October 10, 2016
Sir, I refer to Claire Jones’ and Martin Arnold’s “Bankers signal alarm over Eurozone lenders” October 10.
If were an SME or an entrepreneur, not being able to access the opportunity of the bank credit I need for me to have a chance to fulfill my dreams, I would be furious and desperate if hearing Sergio Ermotti, chief executive of UBS say “Europe is in a huge overcapacity situation, with a combination of private sector and public sector banks and quasi-public sector banks that have been allowed to compete”.
Gary Cohn, president and chief operating officer of Goldman Sachs is also quoted with, in comparison to Europe and elsewhere with that the US banking sector was “in the best shape ever”. Nonsense, the real strength of any banking sector is a 100% function of the strength of the real economy they depend upon; and few would hold that the US and world economy “in the best shape ever”. That type of affirmation can only come from someone who believes the real economy should be serving the banks, and not caring one iota for need of the banks serving the real economy.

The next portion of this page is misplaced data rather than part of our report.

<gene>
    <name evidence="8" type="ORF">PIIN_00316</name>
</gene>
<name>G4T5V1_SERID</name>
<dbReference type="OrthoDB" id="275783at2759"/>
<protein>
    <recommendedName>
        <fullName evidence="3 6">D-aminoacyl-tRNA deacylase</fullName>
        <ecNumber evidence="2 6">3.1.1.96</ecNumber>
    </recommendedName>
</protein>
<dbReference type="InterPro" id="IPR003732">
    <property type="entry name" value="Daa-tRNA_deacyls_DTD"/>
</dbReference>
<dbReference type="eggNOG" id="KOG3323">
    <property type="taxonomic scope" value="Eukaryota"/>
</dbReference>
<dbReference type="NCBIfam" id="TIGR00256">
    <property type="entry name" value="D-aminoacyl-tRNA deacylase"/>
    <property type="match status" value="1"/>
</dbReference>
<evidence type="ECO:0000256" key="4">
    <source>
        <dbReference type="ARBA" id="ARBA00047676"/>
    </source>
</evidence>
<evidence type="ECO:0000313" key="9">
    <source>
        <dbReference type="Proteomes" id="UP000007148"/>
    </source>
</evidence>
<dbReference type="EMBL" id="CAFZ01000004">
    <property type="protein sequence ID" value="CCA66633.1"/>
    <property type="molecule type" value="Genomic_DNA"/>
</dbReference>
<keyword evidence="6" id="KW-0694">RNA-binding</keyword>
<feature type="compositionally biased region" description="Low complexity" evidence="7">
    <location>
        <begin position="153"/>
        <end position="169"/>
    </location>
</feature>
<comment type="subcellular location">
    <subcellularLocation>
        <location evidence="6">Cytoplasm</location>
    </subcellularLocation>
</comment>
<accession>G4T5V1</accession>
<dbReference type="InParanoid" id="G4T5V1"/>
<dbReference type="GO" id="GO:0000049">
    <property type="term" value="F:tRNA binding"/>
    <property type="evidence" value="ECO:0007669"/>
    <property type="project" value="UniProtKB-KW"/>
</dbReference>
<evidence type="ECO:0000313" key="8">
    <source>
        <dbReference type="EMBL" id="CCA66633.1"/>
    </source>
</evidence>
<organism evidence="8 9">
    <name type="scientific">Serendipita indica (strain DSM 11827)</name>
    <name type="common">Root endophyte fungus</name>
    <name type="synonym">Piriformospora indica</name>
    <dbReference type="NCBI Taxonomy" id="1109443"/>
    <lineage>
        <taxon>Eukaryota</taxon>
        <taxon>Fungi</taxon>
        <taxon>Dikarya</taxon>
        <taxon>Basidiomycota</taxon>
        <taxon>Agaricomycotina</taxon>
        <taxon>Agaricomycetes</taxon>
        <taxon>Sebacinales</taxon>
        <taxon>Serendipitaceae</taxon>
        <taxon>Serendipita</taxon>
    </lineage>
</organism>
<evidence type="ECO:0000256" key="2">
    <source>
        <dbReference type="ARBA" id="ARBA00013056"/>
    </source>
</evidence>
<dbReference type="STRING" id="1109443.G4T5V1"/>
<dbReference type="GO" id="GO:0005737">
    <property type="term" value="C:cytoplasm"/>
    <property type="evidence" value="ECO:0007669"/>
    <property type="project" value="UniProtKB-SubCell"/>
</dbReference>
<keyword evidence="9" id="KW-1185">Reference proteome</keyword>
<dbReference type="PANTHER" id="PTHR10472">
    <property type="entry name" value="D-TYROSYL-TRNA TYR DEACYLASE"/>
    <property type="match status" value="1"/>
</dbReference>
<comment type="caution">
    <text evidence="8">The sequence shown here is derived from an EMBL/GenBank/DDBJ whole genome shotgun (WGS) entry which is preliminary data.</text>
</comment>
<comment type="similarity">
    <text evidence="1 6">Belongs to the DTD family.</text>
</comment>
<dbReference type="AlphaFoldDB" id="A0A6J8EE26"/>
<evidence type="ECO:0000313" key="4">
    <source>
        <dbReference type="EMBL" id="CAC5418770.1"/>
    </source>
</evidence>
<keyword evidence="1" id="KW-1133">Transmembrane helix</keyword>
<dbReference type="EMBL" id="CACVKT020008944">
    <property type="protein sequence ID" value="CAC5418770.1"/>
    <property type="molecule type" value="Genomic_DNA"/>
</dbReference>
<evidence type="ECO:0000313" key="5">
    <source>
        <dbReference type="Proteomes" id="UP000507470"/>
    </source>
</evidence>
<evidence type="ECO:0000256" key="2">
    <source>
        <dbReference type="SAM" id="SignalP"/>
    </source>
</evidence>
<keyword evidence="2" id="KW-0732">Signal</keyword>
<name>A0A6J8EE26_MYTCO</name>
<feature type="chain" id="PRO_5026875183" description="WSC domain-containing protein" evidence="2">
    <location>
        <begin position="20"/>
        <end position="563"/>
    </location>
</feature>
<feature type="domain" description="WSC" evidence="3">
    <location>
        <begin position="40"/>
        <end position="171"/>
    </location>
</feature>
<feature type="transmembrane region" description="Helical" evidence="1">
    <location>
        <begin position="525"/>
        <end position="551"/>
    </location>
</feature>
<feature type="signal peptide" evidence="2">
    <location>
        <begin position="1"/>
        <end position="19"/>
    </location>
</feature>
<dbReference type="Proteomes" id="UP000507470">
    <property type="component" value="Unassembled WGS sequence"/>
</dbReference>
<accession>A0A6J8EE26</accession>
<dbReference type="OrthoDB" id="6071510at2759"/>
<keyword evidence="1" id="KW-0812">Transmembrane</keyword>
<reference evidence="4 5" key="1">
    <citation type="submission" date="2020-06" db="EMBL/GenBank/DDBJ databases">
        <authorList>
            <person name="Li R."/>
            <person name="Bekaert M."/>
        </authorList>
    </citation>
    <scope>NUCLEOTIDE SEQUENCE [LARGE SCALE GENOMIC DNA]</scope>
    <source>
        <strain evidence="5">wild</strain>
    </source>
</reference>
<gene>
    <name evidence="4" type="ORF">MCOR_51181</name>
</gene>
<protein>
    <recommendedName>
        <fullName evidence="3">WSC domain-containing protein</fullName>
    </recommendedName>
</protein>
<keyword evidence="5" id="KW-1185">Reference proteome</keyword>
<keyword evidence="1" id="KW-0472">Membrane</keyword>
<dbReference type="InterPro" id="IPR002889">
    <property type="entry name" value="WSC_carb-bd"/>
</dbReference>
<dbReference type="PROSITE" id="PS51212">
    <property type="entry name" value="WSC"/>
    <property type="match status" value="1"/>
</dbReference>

And Nigel Vooght, global head of financial services at PwC, the consultancy is quoted with”: “Banks need to wake up and start to react, because they are an integral part of society, but they don’t have a divine right to be here . . . All the banks are trying to switch from an interest rate-based model to a fee-based model.”
I totally disagree. Banks have, thanks to regulators, not been pursuing “an interest rate-based model” but an interest rate-based capital minimization model. If they are to be an integral part of society, switching from interest rates to fees will just not cut it. Banks need to realize that their fundamental role is to allocate credit efficiently as possible to the real economy, and that’s just not possible using different capital requirements based on ex ante perceived credit risks.